If ever a more shining example of an inherent problem plaguing the media today exists, this is it. Just three weeks ago, Thomas Mann and Norman Ornstein, two well-respected, centrist political commentators with records of accomplishment going back decades, charged in a Washington Post op-ed that the Republican Party is to blame for our "dysfunctional" Congress -- just days before the release of their book detailing this thesis, It's Even Worse Than It Looks.
But "the most quoted men in Washington" can't even get a booking on the opinion-setting Sunday morning talk shows, as Washingtonpost.com blogger Greg Sargent explained. Media Matters' own research reveals that while journalists writing for the top five national U.S. newspapers have frequently quoted Mann or Ornstein in news articles in the past, the duo is entirely absent from these pages since they publicized their latest observation about the state of Congress.
Such a thesis would seem "likely to generate widespread discussion," opined Steve Benen on Maddowblog recently. "Where's the debate?" he asked. That's a great question, and its examination reveals a structural problem with the way that journalists typically report the news.
A cursory review of Nexis transcripts for cable and broadcast news (which includes: all shows for CNN; only primetime programming for MSNBC and Fox News; and the morning, evening, and weekend broadcasts of network news) reveals a single interview of Ornstein on the May 2 edition of MSNBC's The Last Word with Lawrence O'Donnell.
MSNBC's Hardball twice mentioned the book or the op-ed (once in passing during an interview with former Republican National Committee Chair Michael Steele on May 2 and once as the lead-in for an interview with Democratic Representative Barney Frank from Massachusetts on May 3). CNN's Erin Burnett Outfront also briefly mentioned the op-ed on April 30 in a single question at the end of a discussion with Democratic strategist James Carville and David Frum, former economic speechwriter for former President George W. Bush.
Broadcast news -- ABC, CBS, and NBC -- have not mentioned Mann or Ornstein or their thesis at all.
In contrast, in the months following the publication of their 2006 book, The Broken Branch: How Congress Is Failing America and How to Get It Back on Track (in which Mann and Ornstein are critical of both Democrats and Republicans), cable news hosted and quoted the pair frequently over a range of topics.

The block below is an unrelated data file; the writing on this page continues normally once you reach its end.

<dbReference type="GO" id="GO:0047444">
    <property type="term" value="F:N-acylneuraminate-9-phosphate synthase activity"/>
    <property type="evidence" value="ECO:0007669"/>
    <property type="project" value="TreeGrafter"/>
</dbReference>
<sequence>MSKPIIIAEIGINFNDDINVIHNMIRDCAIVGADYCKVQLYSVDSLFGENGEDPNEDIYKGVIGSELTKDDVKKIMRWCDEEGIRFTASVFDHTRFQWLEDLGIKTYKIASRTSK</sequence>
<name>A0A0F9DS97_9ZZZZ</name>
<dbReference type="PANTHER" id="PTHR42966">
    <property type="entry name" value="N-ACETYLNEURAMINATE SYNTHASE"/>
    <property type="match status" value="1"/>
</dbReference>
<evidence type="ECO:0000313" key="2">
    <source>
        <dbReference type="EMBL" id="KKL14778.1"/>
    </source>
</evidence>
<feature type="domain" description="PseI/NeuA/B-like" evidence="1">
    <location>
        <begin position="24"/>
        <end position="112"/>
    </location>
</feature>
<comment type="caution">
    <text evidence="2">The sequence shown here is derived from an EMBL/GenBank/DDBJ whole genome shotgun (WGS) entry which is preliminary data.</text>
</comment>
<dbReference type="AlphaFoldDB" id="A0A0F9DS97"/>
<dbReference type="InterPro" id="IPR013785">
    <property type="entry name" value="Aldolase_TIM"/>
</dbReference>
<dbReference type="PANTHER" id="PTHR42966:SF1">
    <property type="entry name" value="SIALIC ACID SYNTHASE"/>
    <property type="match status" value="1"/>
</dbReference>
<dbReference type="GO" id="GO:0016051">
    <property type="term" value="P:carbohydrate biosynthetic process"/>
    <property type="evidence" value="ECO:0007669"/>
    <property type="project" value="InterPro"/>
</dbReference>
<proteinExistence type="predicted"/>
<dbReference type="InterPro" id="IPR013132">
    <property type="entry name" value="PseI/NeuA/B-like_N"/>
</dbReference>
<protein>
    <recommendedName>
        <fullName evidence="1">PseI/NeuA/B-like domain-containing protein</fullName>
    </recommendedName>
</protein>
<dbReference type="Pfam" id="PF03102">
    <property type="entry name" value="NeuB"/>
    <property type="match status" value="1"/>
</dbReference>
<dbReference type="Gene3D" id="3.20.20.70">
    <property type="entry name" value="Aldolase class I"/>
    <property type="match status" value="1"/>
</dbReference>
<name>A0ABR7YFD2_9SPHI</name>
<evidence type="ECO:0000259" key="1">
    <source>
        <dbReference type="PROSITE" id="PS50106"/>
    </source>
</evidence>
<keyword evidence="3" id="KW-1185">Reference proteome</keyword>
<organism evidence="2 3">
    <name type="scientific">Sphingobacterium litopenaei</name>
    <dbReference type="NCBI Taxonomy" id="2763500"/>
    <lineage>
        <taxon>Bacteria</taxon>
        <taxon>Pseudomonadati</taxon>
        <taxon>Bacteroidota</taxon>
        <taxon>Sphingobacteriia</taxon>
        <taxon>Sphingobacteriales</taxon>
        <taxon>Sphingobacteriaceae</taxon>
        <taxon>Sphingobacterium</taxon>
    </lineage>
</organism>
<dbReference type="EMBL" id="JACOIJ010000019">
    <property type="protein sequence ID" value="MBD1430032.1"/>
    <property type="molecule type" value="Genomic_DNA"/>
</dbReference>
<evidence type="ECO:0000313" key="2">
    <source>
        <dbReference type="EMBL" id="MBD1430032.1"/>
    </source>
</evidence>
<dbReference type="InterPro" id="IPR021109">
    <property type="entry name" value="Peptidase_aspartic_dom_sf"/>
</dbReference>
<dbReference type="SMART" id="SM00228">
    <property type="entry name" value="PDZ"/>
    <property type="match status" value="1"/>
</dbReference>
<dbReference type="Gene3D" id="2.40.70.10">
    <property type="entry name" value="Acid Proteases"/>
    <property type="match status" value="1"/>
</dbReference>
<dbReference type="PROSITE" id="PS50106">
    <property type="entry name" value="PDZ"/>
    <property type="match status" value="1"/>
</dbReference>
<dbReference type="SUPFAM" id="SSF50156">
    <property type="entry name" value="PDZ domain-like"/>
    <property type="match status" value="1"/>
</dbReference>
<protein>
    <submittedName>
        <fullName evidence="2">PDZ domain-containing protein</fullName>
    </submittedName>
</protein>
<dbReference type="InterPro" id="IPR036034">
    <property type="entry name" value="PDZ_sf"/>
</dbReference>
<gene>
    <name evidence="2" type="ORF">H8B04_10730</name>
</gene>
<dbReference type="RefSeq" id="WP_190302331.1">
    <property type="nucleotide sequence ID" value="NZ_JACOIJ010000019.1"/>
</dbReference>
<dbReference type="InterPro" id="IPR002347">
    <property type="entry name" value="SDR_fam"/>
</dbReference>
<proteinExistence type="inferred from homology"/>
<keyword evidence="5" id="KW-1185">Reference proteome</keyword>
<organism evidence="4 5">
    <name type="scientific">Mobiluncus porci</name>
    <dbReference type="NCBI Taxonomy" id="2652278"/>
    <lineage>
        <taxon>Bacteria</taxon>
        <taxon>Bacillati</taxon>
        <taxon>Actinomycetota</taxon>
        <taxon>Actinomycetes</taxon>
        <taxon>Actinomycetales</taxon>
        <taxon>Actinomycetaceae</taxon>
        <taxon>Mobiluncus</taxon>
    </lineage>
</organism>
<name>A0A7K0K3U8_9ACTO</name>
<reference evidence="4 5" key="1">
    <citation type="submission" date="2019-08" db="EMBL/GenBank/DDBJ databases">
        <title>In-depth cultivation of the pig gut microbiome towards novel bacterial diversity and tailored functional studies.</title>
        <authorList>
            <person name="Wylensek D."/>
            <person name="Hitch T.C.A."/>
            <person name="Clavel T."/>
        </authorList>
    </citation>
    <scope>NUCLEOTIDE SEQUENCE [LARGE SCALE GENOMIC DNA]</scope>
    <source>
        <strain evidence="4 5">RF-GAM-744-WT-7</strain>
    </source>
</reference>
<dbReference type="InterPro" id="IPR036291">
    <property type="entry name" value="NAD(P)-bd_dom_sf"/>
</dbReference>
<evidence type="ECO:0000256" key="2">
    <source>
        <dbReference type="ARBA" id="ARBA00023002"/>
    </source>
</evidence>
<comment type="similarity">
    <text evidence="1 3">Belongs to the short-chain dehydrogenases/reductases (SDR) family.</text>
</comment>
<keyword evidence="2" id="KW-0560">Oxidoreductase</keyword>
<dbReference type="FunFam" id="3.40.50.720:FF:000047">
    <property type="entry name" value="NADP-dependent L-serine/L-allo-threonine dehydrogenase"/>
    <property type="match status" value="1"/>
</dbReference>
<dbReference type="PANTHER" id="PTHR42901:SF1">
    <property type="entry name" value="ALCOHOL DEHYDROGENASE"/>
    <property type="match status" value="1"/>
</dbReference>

CNN's Lou Dobbs Tonight hosted Mann and Ornstein together on two separate occasions to talk about the ideas in the book. The network's Saturday Morning News, Late Edition with Wolf Blitzer, and In the Money booked Ornstein as a guest. They asked him about legislation that would bring transparency to government spending, the 2006 midterm elections, and campaign finance reform.
Hardball twice hosted Ornstein to talk about the use of subpoenas in the government's investigation of the September 11, 2001 terrorist attacks on New York, the impact of the first female Speaker of the House, the politics of a divided government, and The Broken Branch, among other topics.
Two programs quoted Mann discussing Democratic Speaker of the House Nancy Pelosi's potential appointment of Jane Harman to chair the House Intelligence Committee: CNN's The Situation Room and CNN Newsroom. And ABC's Good Morning America quoted Ornstein talking about political attacks in the 2006 midterm elections.
So what happened? Aside from a single interview on The Last Word, why haven't we seen Mann or Ornstein on cable or broadcast news to discuss their latest book? Why haven't any news stories quoted their expertise on the range of issues that dominate headlines today, especially as the 2012 presidential campaign heats up? Remember that, as Benen noted in his post:
Mann and Ornstein aren't just two random political scientists with a provocative op-ed. Mann and Ornstein enjoy almost unparalleled credibility with the Beltway establishment and are generally accepted as centrist observers, not ideologues or partisan bomb-throwers. For years, these two have been quoted constantly as objective experts.
The answer here again lies with Mann and Ornstein.